So, What’s the Difference between Pollarding and Coppicing?
The difference between the two ancient practices (according to this BBC article, there are coppiced trees in France that have been coming and going, so to speak, for six centuries!) is that one cuts a coppiced tree right to the ground, whereas a pollarded specimen has been cut a bit higher up. In both cases, the new growth is quick, vigorous, and eminently useful.
Thin, pliable, young shoots may be used for basket or furniture-making, but if you leave your fresh growth to mature for a bit, it’s possible to produce quite a large amount of usable wood in a relatively short amount of time. In addition to the basic concept, I’ve added some new vocabulary (stool, copse, lop, poll) and found a few decent photos, so that whole section is looking reasonable.
Have I Ever Coppiced a Tree? Why, Yes I Have!
The first time I coppiced a tree was after a wild blizzard on Vancouver Island. A lovely old, but fragile, plum tree split in half and basically disintegrated under the weight of a huge amount of wet, west coast snow. The sprawling wreckage that emerged when the snow melted was heartbreaking, but the debris was also affecting other trees in our orchard as one half of the plum had fallen across a young cherry tree we had planted and the other half had crashed into one of our favourite apple trees. So, we cut the plum tree down thinking that was that. Lo and behold, when spring came a virtual forest of plum tree stalks shot up from the stump. We left the spindly young ones alone for a few years and they put on quite the show of blossoms each spring. Because the original fruiting part of the tree would have been grafted onto rootstock, we never did get any more edible fruit, but the amount of regrowth was truly inspiring and I used quite a few of the new sticks to build some rustic gates and other farm and garden structures.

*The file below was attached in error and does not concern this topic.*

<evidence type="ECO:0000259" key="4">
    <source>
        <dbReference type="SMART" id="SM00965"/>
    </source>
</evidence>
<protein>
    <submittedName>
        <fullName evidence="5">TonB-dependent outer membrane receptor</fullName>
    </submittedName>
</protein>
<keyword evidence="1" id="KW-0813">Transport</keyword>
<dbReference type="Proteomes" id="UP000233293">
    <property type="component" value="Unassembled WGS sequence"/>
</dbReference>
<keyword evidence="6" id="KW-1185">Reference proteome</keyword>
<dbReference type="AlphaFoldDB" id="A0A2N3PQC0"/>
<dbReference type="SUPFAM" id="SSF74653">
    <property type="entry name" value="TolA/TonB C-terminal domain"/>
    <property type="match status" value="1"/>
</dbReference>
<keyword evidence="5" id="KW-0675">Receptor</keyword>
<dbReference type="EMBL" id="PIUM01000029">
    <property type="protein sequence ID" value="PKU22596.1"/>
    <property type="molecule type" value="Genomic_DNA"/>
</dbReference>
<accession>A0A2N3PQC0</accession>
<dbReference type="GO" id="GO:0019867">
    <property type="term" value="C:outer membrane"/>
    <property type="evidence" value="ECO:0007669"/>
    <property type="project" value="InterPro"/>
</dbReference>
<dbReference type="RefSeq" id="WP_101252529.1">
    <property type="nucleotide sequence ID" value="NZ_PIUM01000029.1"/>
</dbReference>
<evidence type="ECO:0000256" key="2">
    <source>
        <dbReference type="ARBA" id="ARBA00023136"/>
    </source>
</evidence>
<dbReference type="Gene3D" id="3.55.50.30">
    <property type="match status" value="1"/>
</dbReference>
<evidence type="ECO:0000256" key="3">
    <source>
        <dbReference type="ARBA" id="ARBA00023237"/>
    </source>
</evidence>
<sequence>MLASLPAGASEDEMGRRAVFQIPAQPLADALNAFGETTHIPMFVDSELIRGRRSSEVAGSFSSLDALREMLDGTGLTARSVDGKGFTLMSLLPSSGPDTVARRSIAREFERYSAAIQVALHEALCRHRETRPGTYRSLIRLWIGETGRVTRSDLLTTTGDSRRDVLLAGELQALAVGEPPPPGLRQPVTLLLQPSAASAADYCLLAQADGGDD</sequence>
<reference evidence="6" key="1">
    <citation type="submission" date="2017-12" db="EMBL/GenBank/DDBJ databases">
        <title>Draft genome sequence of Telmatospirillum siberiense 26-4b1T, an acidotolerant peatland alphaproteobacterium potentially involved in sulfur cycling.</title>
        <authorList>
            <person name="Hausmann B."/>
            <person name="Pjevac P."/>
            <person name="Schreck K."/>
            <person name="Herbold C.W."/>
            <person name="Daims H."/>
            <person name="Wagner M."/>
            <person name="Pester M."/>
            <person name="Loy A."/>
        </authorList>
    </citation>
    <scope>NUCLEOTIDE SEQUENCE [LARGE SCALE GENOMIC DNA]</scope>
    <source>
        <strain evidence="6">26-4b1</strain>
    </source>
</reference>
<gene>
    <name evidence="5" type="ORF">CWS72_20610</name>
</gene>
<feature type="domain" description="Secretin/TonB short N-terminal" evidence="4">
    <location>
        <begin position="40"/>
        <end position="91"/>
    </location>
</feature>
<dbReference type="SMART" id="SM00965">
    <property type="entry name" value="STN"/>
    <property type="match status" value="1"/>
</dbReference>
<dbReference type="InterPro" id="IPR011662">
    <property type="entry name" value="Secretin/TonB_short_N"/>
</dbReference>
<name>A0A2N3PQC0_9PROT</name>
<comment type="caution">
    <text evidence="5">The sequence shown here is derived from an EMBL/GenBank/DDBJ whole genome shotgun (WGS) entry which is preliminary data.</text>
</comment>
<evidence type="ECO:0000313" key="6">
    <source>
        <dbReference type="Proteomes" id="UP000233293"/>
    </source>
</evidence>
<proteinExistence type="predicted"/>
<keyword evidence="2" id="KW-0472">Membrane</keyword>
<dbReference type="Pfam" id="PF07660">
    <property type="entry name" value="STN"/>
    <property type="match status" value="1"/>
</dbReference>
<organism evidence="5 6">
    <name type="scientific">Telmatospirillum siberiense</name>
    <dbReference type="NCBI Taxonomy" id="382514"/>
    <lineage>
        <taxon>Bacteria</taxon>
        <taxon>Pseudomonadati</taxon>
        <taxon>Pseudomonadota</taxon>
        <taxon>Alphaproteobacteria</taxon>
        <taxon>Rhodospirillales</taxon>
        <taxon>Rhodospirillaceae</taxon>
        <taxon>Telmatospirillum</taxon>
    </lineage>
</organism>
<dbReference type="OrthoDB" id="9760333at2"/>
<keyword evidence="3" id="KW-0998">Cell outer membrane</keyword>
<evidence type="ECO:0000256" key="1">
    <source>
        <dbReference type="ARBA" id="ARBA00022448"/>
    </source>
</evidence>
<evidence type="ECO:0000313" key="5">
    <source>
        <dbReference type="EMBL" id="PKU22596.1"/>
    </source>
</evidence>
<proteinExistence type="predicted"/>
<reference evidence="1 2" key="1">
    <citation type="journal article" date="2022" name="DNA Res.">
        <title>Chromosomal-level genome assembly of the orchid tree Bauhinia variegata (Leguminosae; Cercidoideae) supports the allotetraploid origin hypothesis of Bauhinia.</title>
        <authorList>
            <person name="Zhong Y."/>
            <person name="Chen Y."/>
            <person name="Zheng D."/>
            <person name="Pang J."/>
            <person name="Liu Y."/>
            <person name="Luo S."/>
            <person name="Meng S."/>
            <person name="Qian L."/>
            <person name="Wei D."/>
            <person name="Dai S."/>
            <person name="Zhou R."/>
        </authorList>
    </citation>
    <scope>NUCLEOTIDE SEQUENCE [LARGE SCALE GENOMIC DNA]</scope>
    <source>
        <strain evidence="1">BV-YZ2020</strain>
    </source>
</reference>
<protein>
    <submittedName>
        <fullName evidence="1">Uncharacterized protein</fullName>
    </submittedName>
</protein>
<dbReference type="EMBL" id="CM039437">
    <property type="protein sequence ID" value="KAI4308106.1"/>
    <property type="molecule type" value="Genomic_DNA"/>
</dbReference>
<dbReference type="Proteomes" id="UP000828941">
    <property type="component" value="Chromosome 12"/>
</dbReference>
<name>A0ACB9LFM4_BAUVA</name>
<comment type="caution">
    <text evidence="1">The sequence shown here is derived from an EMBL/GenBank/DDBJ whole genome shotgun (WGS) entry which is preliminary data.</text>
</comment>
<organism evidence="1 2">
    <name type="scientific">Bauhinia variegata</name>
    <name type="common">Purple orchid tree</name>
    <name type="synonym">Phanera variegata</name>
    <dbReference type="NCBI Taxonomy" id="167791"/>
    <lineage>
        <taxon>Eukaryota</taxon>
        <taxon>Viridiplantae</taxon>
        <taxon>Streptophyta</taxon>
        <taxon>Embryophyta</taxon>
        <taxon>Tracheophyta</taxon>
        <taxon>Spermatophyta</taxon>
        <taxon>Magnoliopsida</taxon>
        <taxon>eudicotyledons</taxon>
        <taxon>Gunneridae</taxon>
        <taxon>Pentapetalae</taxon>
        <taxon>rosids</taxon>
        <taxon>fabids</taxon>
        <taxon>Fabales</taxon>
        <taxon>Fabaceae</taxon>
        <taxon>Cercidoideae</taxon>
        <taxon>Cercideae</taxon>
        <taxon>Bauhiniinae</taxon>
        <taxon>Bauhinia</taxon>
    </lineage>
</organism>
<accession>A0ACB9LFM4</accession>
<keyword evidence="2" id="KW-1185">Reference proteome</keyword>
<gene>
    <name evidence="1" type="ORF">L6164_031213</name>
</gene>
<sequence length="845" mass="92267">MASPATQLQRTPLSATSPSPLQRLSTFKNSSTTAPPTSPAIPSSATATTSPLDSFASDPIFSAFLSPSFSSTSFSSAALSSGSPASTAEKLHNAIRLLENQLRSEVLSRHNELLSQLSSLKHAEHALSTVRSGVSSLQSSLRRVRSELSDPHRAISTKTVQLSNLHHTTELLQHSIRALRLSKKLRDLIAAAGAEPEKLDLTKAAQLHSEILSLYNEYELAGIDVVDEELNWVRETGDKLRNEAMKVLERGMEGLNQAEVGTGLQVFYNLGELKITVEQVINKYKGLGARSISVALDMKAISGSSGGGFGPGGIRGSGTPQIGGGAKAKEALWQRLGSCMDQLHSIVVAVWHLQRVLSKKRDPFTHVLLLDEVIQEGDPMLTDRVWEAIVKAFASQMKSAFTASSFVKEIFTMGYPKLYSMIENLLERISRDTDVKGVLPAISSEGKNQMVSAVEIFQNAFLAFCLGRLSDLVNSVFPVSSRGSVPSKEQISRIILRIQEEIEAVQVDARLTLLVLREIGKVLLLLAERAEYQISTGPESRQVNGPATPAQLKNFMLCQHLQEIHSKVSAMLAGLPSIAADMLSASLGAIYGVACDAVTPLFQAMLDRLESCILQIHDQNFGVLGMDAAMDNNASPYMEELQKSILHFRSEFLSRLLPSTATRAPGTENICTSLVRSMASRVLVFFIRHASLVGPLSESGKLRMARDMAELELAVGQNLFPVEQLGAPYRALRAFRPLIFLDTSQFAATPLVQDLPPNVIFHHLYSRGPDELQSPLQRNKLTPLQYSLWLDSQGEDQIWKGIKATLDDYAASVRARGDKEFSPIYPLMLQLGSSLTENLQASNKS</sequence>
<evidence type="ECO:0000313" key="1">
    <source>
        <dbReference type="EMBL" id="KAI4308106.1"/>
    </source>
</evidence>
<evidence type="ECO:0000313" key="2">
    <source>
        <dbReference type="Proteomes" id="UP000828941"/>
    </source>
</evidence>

That was my introduction to the concept of coppicing which, as my father enlightened me at the time, was a common practice back in the UK and elsewhere in Europe. In terms of That Deforestation Book, my fond memories of lopping and chopping have been recycled quite nicely into a sidebar in the pollarding section…
Word count: Running total 2663 (though, that’s a bit inflated because it includes my growing list of references which won’t be included in the final total…Using Scrivener, I’m not quite sure how to exclude a section when doing my word count. If you are a Scrivener expert, do tell…)
What a wild and crazy day today! Up early to work on a freelance writing assignment, then off to rehearsal for the Canmore Summer Theatre Festival (bonus – it’s a SUMMER festival, so rehearsals are outside!!!!)
Ran home mid-dance choreography to take part (virtually) in the Red Cedar gala hosted by the Vancouver Public Library (Deep Roots: How Trees Sustain Our Planet was a nominated title this year!!! Woot! Woot!). Thanks to Skype, I was able to deliver a super-quick talk and say hello to everyone… shared a story about my favourite tree, the one that saved my life in the BVI a few years back when I climbed the boulder on the right…
only to discover that once I’d made it to the top I couldn’t get back down again! A tree growing up beside the rock over on the back side saved my bacon, as they say… though it was a perilous descent through prickly branches and over a massive termite nest before I was back on sandy land once again…
Then, raced back over to rehearsals and more dancing… and then home again for more writing! Head. Exploding.
I’m almost done now… still need to do a bit more writing (after the blog, that is), then have a quick peek at the Canmore Ghost Walks scripts (stay tuned for more on that project!) before crashing hard into bed!
Wherever you are, hug a tree when you next see one… That special tree which saved my life? I was hoping for a reunion and a quick snuggle when I was back in the BVI recently, but the tree (along with many others in the islands) was gone, ripped out by the roots when hurricane Irma blasted through last year.